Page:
Sitting in the press tent at the NASCAR Chase for the Nextel Cup playoff series, championship contender Tony Stewart facetiously pondered whether he should be NASCAR's ambassador—the star to bring new fans to the sport.
“Does it pay extra?” the often surly Stewart deadpanned. “It really doesn't matter to me.”
Whether Stewart steps up or not, the bigger question is if finding a mainstream superstar matters to NASCAR as a television property. While the sport's ratings and popularity have skyrocketed in recent years, many believe a Michael Jordan or a Tiger Woods would help NASCAR shed its rural image and woo “the blue state” sports fans.
Make no mistake, NASCAR is a sport rife with colorful stars whose passionate fan bases make them as adept at selling motor oil as they are at turning left at high speeds. But outside of Jeff Gordon, Dale Earnhardt Jr. and maybe Stewart, most of today's top NASCAR drivers are hardly household names.
“They have superstars within the industry, but most have not transcended the sport,” says Dennis McAlpine, analyst with McAlpine Associates, who has covered the sport for the better part of a decade.
But if dominating the Nextel Cup series is a prerequisite for achieving stardom, the structure of the league doesn't help.
“Part of the problem is, it's hard to be dominant in the sport because NASCAR goes out of its way to make the cars equal,” says McAlpine. “It will be difficult to have a dominant driver come out.”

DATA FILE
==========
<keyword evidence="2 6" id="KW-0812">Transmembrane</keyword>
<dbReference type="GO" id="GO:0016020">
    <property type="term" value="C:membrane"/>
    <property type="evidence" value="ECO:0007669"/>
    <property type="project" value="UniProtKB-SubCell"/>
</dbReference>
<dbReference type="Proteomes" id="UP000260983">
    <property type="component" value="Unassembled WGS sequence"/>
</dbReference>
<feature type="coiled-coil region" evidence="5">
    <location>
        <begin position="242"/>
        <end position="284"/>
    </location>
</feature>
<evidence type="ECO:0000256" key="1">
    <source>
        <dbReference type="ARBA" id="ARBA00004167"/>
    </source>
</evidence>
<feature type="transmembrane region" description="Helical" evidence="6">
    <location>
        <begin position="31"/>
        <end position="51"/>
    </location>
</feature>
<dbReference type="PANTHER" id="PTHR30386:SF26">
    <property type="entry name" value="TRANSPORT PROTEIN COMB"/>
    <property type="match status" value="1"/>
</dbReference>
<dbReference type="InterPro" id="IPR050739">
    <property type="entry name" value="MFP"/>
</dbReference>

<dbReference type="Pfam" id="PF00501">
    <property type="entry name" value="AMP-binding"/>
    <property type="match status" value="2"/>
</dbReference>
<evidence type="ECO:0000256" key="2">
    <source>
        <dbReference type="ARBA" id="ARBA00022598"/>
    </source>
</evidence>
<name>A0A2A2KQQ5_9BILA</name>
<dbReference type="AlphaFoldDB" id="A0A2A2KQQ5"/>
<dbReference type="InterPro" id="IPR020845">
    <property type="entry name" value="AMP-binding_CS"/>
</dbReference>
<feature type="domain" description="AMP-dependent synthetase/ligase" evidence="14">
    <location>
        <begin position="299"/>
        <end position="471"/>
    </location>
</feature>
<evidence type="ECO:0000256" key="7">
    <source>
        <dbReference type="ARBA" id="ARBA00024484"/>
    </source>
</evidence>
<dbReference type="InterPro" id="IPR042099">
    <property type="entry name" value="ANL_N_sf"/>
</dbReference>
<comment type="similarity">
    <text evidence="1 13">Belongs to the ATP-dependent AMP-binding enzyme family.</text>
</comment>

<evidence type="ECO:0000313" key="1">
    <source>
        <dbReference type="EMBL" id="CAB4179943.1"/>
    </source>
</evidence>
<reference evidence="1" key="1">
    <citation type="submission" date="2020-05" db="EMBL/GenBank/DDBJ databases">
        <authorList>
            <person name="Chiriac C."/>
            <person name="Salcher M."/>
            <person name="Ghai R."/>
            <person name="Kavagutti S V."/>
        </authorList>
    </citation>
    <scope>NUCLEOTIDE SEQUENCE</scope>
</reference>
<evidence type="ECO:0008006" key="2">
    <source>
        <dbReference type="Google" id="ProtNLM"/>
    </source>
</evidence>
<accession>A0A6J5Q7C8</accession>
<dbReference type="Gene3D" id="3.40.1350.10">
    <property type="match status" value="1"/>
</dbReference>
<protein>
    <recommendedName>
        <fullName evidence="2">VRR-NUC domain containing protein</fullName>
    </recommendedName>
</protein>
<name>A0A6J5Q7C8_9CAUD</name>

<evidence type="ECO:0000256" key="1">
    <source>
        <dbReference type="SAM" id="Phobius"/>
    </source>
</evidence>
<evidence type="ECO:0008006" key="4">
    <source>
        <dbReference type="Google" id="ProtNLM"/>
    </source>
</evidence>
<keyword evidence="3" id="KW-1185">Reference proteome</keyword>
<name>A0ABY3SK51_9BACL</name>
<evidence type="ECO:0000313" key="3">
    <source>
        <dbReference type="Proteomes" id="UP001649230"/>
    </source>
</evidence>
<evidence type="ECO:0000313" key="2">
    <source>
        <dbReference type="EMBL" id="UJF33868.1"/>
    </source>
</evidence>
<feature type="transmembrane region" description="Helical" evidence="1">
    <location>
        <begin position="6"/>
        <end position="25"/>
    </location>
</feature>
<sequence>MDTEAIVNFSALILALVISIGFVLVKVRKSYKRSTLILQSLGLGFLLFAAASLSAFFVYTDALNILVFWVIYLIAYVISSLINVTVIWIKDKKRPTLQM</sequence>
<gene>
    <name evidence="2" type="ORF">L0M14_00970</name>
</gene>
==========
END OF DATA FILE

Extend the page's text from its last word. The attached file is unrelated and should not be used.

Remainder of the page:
There is equally strong sentiment that NASCAR doesn't need a Tiger or Michael to boost its popularity. Some in the business say there are plenty of stars and that aspects of the sport—crashes, flare-ups between drivers—add to its growing prominence as a television property. The clips of driver Robbie Gordon hurling his helmet at the passing car of driver Michael Waltrip in a recent race were great fodder for the sports-highlight shows.
“I think it may be a little short-sighted to think one superstar is a panacea,” says David Carter, president of Sports Business Group, a consulting company. “Maybe all they need is a little more notoriety for the stars they have now.”
It's not like NASCAR's hurting, anyway. It has a six-year, $2.4 billion TV deal (see story below), and according to the IEG Sponsorship Report, the sport took in $1.5 billion in sponsorship revenues last year, compared with $785 million for the NFL and Major League Baseball combined. NASCAR says it moved more than $2 billion in licensed products at retail last year, 2½ times the total from a decade ago.
NASCAR also has an advantage in that its stars compete every week, including all the way through the playoffs. Unlike golf, in which TV ratings fluctuate based on who is competing (particularly Woods), NASCAR drivers have to compete in every single race if they are to stay in contention for a top-10 finish and subsequent playoff spot. NASCAR execs boast they have an All-Star Game every weekend.
Only 10 drivers qualify for the Chase for the Nextel Cup playoff series that spans the last 10 races, but all drivers still compete in all the races. NBC and Turner Broadcasting are thankful for that fact this year, with big names like Gordon and Earnhardt Jr. failing to qualify for the Chase.
Still, some say that NASCAR could be even bigger, if only it attracted more-diverse competitors.
“If anything, there is a lack of heroes in certain demos,” says McAlpine. “They don't have a Hispanic hero or an African-American hero. Those are audiences they still need to attract to keep growing.”